When seeking talent for a startup, it’s important to first look in the right places, Conti said. Take time to understand where to find the right people. For example, salespeople aren’t likely to be on Stack Overflow, a site for software developers.
Crafty’s Ahn added that startups need hires who can do a variety of tasks, who are also flexible and are smart. “When you’re hiring, you have to make sure you’re hiring unicorns,” Ahn said. Startup don’t necessarily know what their roles will look like six months or a year from now, so they need people who can adapt with the business.
It’s also important to hire people of a variety of backgrounds who have experiences different than the founders, Ahn said. Otherwise, the company will be full of people who all look that same and have similar skills. A diverse group will build a unique company culture.
Culture can be a strong differentiator for startups seeking talent, as they’re unlikely to have brand recognition or strong benefits offerings, Sprout Social’s Conti said. “Culture is going to be one of the things that you’re going to be able to offer that’s going to be truly unique to your organization,” he said.
Building a great company culture should start with a firm’s leaders, but “that feels a little tight in terms of having some flexibility for growth and scaling of the business,” Conti said. Instead, company culture comes from the employees, and this changes over time. Thus, talent leaders at Sprout Social think of cultural fit in terms of “culture add.” “We’re looking for folks who can build and transform this business and our team, and so the next iteration of what we’re doing, versus just sort of maintaining what has been before,” Conti said.
A strong culture draws people in. Rob Seay, HR director at Bonfyre, a workplace culture platform based in St. Louis, is the first HR leader at the five-year-old company. “Being the first HR resource to the organization, the company was at a very early stage of really trying to create an identity for itself,” Seay said.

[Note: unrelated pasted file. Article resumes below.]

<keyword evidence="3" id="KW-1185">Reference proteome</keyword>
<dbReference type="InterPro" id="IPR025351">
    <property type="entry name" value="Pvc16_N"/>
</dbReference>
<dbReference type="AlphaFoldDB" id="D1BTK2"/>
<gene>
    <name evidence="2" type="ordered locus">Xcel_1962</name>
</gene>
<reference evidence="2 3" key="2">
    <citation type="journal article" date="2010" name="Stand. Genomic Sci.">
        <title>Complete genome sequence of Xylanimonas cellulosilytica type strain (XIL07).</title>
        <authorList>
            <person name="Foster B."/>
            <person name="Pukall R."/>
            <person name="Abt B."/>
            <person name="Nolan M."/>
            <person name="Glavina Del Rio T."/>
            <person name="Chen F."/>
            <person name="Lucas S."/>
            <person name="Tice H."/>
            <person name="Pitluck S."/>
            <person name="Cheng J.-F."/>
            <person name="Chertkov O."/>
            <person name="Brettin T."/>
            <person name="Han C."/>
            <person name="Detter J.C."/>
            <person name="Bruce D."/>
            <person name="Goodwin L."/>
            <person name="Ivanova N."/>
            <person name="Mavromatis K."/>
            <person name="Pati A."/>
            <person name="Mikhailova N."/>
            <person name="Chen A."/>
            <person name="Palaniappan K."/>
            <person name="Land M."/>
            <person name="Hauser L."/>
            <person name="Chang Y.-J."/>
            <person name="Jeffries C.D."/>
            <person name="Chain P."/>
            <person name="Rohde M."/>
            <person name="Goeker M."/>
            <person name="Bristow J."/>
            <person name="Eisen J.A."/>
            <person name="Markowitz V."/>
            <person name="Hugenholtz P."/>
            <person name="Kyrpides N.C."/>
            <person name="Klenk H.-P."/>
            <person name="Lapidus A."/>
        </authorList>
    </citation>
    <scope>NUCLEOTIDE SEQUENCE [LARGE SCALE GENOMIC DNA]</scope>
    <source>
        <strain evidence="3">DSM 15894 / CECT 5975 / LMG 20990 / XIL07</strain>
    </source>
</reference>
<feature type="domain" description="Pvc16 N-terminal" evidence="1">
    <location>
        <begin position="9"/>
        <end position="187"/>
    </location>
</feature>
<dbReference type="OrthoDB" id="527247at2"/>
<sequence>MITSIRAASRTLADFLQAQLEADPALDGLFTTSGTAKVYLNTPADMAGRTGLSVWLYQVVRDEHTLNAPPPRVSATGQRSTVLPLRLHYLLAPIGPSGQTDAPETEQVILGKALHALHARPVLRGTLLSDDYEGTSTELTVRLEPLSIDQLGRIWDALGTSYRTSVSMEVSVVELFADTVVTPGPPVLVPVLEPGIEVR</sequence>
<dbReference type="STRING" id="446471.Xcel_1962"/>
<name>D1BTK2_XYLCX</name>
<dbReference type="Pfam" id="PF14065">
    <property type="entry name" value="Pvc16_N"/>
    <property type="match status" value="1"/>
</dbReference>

He then got to work, helping create the employer brand, identifying and building on their culture, and then demonstrating it to the market. He began by working with Bonfyre’s leadership to define the mission statement of the company and created a strategy for going to market with it. “It really starts with the leaders in the organization and making sure that they’re really focused in on the things that are really important to them,” Seay said. He had employee statements added to the website, highlighting what they enjoy about Bonfyre. These efforts paid off, as the company became a finalist in St. Louis’ 2017 list of “Best Places to Work.”
The company now employs 36 people, and some were drawn to Bonfyre because of the award. Following the announcement, Seay said Bonfyre received applications from interested people, even though the company had no job postings. Being a finalist created awareness among local talent, helping with recruiting efforts.
After creating a strong employer brand, business leaders must work to preserve it. “All it takes sometimes is a few bad apples, so to speak,” Seay said, and a bad reputation can be difficult to overcome if not addressed early.
Crafty’s Ahn echoed those sentiments, saying that small environments can’t always afford toxic employees who can hurt morale. “Don’t be afraid of turnover,” Ahn said. “You don’t have to delay it, either. That is far better in the long run.”
Lauren Dixon is an associate editor at Talent Economy. To comment, email firstname.lastname@example.org.
Advancements in technologies like automation and artificial intelligence are increasingly improving companies’ productivity and performance, but they are also sparking a fear that they will replace human jobs, which might make some leaders hesitant.
According to a June 2015 Harvard Business Review article, “Robots Seem to Be Improving Productivity, Not Costing Jobs,” researchers found that “the use of robots within manufacturing raised the annual growth of labor productivity and GDP by 0.36 and 0.37 percentage points, respectively, between 1993 and 2007,” representing 10 percent of total GDP growth and 16 percent of labor productivity growth. In more recent years, automation and artificial intelligence have vastly increased productivity in all industries, with many more advancements expected in the future.
Still, despite automation’s rise and evidence showing its role in improving productivity, some might be cautious to fully implement the technology due to a number of factors.
First, automation technology is so new that there often isn’t enough data to build out a fully automated system, according to Ulrik Christensen, executive chairman of Area9 Learning, a personalized and adaptive learning technology company based in Chestnut Hill, Massachusetts. He pointed to the fact that neural networks — or computer systems inspired by the human brain and nervous system — only recently became more efficient and accessible. For individual systems to automate, for instance, they must gather vast amounts of data for the neural network, which takes both time and expertise.